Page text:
4.510 Digital Design Fabrication (MIT)
This course will guide graduate students through the process of using rapid prototyping and CAD/CAM devices in a studio environment. The class has a theoretical focus on machine use within the process of design. Each student is expected to have completed one graduate level of design computing with a full understanding of solid modeling in CAD. Students are also expected to have completed at least one graduate design studio.
11.482J Regional Socioeconomic Impact Analyses and Modeling (MIT)
The seminar is designed to provide advanced graduate students with a thorough understanding of selected regional economic theories and techniques and with experience in using alternative socioeconomic impact assessment models and related regional techniques on microcomputers. Discussions will be held on particular theoretical modeling and economic issues; linkages among theories, accounts, and policies; relationships between national and regional economic structures; and methods of adjusting and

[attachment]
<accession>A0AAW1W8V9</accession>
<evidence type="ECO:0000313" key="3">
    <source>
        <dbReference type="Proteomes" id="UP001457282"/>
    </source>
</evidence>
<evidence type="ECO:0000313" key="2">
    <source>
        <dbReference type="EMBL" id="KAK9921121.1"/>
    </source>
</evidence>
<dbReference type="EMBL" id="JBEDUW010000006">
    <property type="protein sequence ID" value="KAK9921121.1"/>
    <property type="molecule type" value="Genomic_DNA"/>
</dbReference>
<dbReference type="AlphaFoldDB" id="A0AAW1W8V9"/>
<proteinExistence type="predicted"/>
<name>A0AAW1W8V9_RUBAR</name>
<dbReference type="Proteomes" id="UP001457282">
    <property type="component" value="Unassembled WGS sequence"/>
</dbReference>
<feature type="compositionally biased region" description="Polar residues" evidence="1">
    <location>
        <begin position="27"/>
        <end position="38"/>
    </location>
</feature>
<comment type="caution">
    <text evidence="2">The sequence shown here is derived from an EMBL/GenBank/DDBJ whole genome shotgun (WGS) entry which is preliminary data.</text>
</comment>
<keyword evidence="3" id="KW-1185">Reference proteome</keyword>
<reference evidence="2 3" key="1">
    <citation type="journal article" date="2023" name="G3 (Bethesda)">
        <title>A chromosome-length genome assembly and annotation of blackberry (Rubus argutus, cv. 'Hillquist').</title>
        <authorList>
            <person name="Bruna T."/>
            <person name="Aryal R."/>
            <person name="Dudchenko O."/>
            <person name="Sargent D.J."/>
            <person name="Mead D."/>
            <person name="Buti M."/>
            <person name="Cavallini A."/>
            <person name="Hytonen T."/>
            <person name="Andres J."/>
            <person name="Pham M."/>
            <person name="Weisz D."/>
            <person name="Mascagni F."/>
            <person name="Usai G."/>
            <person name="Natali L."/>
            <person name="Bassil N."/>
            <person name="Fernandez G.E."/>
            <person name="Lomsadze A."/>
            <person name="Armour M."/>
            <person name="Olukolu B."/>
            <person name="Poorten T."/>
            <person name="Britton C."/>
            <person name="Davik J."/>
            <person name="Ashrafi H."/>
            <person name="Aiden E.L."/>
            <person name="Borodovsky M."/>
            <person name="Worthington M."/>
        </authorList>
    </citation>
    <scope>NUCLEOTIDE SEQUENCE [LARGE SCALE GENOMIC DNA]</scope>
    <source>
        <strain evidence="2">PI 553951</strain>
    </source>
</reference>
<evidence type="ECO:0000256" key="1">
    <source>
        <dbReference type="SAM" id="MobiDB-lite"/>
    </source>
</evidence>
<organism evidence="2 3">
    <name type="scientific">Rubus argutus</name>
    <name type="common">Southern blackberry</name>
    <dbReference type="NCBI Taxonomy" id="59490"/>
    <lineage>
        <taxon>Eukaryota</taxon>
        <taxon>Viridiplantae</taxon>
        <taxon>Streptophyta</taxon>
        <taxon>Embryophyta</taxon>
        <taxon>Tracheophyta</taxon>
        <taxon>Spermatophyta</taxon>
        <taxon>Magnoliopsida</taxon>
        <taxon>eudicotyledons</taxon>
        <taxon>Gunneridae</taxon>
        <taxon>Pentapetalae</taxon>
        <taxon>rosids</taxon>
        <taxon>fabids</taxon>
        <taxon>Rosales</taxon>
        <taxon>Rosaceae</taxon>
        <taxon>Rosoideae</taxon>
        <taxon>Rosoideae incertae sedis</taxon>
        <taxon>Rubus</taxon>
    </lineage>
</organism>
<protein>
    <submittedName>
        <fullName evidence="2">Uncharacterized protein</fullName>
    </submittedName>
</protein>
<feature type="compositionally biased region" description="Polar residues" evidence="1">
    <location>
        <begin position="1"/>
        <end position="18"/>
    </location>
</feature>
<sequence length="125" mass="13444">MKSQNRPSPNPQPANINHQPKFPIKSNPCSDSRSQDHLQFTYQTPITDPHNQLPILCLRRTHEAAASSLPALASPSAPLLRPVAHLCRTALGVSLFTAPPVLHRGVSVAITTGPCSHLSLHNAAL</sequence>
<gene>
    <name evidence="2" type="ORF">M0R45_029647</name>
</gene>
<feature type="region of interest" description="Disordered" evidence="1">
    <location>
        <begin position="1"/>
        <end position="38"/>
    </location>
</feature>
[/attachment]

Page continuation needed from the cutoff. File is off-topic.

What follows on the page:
21L.007 World Literatures: Travel Writing (MIT)
This semester, we will read writing about travel and place from Columbus's Diario through the present. Travel writing has some special features that will shape both the content and the work for this subject: reflecting the point of view, narrative choices, and style of individuals, it also responds to the pressures of a real world only marginally under their control. Whether the traveler is a curious tourist, the leader of a national expedition, or a starving, half-naked survivor, the encounter
21M.732 Beginning Costume Design and Construction (MIT)
This is an intermediate workshop designed for students who have a basic understanding of the principles of theatrical design and who want a more intensive study of costume design and the psychology of clothing. Students develop designs that emerge through a process of character analysis, based on the script and directorial concept. Period research, design, and rendering skills are fostered through practical exercises. Instruction in basic costume construction, including drafting and draping, pro